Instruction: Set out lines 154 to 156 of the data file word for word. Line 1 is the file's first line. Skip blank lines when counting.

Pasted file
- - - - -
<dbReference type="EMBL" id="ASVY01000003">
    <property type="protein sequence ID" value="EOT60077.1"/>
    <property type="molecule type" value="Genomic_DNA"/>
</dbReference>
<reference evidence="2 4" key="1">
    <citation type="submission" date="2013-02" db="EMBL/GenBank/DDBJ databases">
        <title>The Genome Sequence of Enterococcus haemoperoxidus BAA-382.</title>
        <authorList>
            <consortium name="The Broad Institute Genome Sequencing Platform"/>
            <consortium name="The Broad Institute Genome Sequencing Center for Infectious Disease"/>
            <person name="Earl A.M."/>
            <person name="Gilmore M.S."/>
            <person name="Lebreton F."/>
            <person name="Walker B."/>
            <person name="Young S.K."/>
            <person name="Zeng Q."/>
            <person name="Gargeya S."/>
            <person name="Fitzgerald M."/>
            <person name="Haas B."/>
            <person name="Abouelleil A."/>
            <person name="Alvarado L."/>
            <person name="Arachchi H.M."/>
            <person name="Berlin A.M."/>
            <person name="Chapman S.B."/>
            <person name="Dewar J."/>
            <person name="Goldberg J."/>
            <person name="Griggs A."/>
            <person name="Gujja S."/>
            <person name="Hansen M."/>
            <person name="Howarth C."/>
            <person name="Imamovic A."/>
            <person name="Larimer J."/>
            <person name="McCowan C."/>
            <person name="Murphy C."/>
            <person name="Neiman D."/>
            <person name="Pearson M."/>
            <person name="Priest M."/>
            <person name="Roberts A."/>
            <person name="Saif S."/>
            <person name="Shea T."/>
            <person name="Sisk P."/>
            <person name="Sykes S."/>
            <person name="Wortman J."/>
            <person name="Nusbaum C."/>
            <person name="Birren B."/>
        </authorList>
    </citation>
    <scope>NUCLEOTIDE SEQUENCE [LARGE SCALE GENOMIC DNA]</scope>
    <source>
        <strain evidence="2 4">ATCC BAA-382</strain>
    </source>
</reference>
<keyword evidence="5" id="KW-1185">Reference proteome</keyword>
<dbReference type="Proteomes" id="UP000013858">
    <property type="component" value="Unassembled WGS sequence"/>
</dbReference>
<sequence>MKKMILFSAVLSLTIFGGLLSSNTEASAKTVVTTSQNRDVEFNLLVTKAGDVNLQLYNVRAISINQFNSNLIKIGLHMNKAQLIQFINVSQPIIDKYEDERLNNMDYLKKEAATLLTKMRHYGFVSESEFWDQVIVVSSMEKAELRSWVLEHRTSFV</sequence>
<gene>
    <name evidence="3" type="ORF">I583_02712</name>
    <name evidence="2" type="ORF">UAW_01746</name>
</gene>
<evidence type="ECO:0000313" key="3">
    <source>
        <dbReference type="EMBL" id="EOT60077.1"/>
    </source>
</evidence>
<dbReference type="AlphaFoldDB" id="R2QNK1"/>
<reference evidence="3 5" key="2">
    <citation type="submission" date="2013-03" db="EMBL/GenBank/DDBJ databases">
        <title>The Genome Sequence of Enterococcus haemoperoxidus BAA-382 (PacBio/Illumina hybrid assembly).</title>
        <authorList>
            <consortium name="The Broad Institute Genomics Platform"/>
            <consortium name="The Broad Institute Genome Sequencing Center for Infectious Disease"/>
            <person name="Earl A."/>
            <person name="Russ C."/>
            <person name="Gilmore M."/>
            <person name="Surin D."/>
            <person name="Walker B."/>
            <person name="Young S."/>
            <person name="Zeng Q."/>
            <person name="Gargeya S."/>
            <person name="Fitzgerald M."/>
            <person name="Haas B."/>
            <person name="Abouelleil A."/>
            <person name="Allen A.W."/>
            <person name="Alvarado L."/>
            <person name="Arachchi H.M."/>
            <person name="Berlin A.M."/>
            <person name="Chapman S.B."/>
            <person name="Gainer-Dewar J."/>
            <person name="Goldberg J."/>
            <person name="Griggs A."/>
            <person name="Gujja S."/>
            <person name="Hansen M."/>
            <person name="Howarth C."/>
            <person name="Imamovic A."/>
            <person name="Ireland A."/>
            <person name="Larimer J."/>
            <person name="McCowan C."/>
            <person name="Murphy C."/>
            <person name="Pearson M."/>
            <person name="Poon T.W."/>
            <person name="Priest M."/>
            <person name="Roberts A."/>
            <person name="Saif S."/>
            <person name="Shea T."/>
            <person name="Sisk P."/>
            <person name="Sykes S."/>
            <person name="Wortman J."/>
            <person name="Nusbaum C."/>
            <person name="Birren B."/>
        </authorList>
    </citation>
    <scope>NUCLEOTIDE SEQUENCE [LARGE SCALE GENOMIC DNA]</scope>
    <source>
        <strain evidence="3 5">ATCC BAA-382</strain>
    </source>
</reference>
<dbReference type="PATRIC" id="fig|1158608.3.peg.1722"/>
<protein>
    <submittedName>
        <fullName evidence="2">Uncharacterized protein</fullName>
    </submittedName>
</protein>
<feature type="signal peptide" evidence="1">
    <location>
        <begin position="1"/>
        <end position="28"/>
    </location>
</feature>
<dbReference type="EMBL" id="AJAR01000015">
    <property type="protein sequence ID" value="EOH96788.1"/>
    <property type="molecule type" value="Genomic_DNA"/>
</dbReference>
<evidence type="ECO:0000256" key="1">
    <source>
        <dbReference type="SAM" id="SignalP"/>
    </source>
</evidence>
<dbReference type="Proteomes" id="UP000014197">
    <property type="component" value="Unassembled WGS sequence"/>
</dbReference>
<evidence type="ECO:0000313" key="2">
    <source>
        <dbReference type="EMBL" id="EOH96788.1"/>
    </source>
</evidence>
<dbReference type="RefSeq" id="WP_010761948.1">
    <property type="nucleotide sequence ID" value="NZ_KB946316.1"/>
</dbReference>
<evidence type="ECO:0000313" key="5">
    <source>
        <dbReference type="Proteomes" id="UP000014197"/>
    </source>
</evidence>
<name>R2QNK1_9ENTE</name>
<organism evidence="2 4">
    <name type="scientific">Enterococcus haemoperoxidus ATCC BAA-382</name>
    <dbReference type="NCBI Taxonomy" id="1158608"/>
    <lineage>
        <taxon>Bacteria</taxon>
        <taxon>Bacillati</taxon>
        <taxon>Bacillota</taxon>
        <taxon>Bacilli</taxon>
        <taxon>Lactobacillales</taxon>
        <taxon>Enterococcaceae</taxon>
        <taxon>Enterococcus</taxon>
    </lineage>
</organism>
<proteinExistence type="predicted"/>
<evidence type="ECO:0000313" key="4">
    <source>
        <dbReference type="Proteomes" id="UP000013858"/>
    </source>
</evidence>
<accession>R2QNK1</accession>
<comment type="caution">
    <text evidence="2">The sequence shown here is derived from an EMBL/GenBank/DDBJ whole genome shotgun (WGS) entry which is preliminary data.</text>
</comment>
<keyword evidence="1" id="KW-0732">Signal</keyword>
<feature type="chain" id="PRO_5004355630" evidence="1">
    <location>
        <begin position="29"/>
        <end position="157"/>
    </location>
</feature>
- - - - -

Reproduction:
    </source>
</evidence>
<name>R2QNK1_9ENTE</name>